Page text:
1 ~^TO W these [are] the names of the children of Israel, J-\ which came into Egypt y set down here to show the accomplishment of the promises in their great increase; every man and his household, that is, his children and nephews,
2 but not servants, who came with Jacob. Reuben, Simeon,
3 Levi, and Judah, Issachar, Zebulun, and Benjamin, Dan, and
4 Naphtali, Gad, and Asher. And all the souls that came out
5 of the loins of Jacob were seventy spuls: for Joseph was in
6 Egypt [already.] And Joseph died, and all his brethren, and
7 all that generation. And the children of Israel were fruitful, and increased abundantly, lite the fish of the sea, and they multiplied, and waxed exceeding mighty, had strong and healthful children; and the land was filled with them ; so that in two hundred and fifteen years they amounted to six hundred thousand men. .\'umb. xxvi. 51.
Vol. I. Dd
8 Now there arose up a new king over Egypt, of a different race, or family,* which knew not Joseph, regarded rot him,. nor any of his kindred, though he had deserved so weil of the
9 whole kingdom. And he said "unto his people, BehoM, the people of the children of Israel [are] more and mightier than we ; their country is more populous, wealthy, and fruitful, Up..
PO on lliis he called his counsellors, end said with violence, Come on, let us deal wisely with them ;t lest they multiply, and it come to pass, that, .when there follcth out any war, they join also unto our enemies, and fight against us, as it is natural for people in such circumstances to do, and [so] get them up out of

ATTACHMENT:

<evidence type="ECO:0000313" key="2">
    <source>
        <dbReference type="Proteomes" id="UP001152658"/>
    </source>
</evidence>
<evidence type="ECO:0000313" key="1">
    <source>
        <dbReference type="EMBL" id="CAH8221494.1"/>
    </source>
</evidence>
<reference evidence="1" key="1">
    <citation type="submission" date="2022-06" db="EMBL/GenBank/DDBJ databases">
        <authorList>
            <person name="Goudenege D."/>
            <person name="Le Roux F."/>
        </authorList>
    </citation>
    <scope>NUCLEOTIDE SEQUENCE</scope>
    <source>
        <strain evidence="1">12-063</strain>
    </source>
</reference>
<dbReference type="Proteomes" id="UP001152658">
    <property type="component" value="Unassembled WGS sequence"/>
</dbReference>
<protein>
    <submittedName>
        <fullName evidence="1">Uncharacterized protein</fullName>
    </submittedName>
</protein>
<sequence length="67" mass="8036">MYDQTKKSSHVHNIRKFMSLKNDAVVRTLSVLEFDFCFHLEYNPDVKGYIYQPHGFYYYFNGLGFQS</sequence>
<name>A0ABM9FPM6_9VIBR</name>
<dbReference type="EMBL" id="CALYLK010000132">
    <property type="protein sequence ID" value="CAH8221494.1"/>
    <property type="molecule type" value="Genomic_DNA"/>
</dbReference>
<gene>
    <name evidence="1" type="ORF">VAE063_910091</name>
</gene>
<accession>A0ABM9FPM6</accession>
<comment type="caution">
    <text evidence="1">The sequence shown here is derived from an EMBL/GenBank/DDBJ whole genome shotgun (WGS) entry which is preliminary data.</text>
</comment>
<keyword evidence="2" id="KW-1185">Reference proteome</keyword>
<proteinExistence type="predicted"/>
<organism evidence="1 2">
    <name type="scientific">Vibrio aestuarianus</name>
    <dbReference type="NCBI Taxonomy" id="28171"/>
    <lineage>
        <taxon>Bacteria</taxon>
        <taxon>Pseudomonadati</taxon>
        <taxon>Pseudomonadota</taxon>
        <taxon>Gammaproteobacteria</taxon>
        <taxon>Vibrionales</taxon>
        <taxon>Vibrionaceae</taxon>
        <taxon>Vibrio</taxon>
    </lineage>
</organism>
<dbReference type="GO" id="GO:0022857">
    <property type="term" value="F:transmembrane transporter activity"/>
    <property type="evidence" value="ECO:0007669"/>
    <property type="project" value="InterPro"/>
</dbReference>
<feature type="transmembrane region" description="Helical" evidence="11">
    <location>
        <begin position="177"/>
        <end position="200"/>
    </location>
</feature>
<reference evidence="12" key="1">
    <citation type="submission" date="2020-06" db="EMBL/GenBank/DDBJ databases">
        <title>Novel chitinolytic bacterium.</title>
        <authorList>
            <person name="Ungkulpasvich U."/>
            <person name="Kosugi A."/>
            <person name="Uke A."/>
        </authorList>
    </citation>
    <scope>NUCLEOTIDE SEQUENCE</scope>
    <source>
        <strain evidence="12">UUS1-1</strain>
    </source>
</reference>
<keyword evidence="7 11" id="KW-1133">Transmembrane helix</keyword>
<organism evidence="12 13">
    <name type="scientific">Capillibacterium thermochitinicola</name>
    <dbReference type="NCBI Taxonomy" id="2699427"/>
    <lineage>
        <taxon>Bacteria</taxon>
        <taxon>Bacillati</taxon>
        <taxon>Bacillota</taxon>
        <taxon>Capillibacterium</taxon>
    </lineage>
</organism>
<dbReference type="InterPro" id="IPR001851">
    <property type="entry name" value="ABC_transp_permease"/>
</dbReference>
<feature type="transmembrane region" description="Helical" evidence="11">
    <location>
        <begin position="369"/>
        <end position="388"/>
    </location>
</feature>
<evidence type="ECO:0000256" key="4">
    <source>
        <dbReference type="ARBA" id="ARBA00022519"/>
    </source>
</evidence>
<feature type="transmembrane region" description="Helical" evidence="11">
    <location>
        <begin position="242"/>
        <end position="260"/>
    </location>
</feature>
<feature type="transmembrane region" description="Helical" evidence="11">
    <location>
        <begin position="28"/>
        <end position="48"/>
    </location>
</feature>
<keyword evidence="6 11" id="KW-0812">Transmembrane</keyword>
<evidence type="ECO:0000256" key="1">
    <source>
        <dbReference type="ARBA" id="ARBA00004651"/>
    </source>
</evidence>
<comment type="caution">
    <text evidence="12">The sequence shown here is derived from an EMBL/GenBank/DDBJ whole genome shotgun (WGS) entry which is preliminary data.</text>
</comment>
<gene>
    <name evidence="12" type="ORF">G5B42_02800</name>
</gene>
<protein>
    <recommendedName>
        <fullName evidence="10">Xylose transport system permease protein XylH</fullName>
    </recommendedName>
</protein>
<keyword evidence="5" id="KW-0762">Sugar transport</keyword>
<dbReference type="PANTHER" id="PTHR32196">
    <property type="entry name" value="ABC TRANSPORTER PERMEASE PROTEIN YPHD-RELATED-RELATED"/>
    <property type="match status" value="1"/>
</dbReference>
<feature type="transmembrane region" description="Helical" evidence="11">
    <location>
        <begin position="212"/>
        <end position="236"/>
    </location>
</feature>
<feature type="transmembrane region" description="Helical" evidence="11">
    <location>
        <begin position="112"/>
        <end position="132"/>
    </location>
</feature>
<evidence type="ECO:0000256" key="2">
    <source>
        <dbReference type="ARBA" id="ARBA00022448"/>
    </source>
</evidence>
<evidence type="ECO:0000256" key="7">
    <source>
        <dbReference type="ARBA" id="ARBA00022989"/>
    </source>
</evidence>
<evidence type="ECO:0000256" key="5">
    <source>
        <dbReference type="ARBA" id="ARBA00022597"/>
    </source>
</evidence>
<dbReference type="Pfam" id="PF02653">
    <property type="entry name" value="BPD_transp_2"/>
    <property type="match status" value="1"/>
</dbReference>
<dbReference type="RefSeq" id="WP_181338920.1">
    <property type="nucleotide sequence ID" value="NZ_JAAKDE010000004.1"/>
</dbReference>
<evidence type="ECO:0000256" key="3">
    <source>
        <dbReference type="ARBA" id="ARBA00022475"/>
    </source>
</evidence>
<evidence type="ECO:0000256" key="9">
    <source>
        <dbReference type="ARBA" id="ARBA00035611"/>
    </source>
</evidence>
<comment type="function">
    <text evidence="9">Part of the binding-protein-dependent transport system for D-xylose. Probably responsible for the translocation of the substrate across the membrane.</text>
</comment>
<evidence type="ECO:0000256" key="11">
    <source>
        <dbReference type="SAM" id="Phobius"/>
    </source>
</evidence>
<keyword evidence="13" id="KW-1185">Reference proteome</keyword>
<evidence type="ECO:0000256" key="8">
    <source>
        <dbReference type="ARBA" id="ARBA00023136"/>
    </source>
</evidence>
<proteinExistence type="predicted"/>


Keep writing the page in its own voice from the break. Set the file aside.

H the land, to Canaan, which they are often talking about. Therefore they did set over them task masters to afflict them with their burdens. And they built for Pharaoh, which was a com-. mon name for all the kings of Egypt, treasure cities, Pithoro and Raamses, strong fortified cities to lay up their stores in.%
f2 But the more they afflicted them, the more they multiplied and grew, through the overruling providence and blessing of God. And they, that is, the Egyptians, were grieved, through
F3 envy and fear, because of the children of Israel. And the Egyptians made the children of Israel to serve with rigour r
r4 And they made their lives bitter with hard bondage, in mortar,. and in brick, and in all manner of service in the field, building those cities, making brick, digging trenches for rivers to convey the witter through the land: and all their service, Wherein they made them serve, [was] with rigour, that they might reduce their numbers, and more easily keep them in slavery.||
15 And the king of Egypt spake to the Hebrew midwives, the midwives whoattended the Hebrews, but were themselves Iigyp.. tians, of which the name of the one [was] Shiphrah, and the name of the other Puah: these were the chief, to whom, no.'
'6 doubt, great rewards were promised: And he said, When ye do the office of a nudwife to the Hebrew women, and see [them] upon the stools; if it [be] a son, then ye shall kill him, let him be strangled privately: but if it [be] a daughter,
l? then she shall live.* But the midwives feared God, and did not as the king of Egypt commanded them, it would have been
• Probably one of the shepherd kinn who came from Arabia, according to Manetho, a"s Hooted by Josephos, and who about this time invaded Egypt; or the Horites, whom the descendant! of Esau drove out. Dcut. Li. I»,»!.
t Or. craftily; so Stepbem Mtt vii. 19, The tame dealt luttilly with eur children, dxc.
Or formed crafty and treacherous designs against tficm.
f The 6rst was cslfed Tanis. and the latter thought to be Prbniim. which in Exei. xxx. 15. is called the screnirth of Egypt, and by historians, the key of Egypt. These were on the borders of Syria, which kept them from the encroachments of their enemies on that. side, snd prevented the Israelites from returning hack to Canaan.
I Well might Egypt be called an iron fnmace, an house of bondage! but God appoinredf all this as a punishment for their growing idolatry, to awaken their desires to return t»" Canaan, and to make their national deliverance the more remarkable.
* They preserved the females, who were in general more beautiful than the EgTT*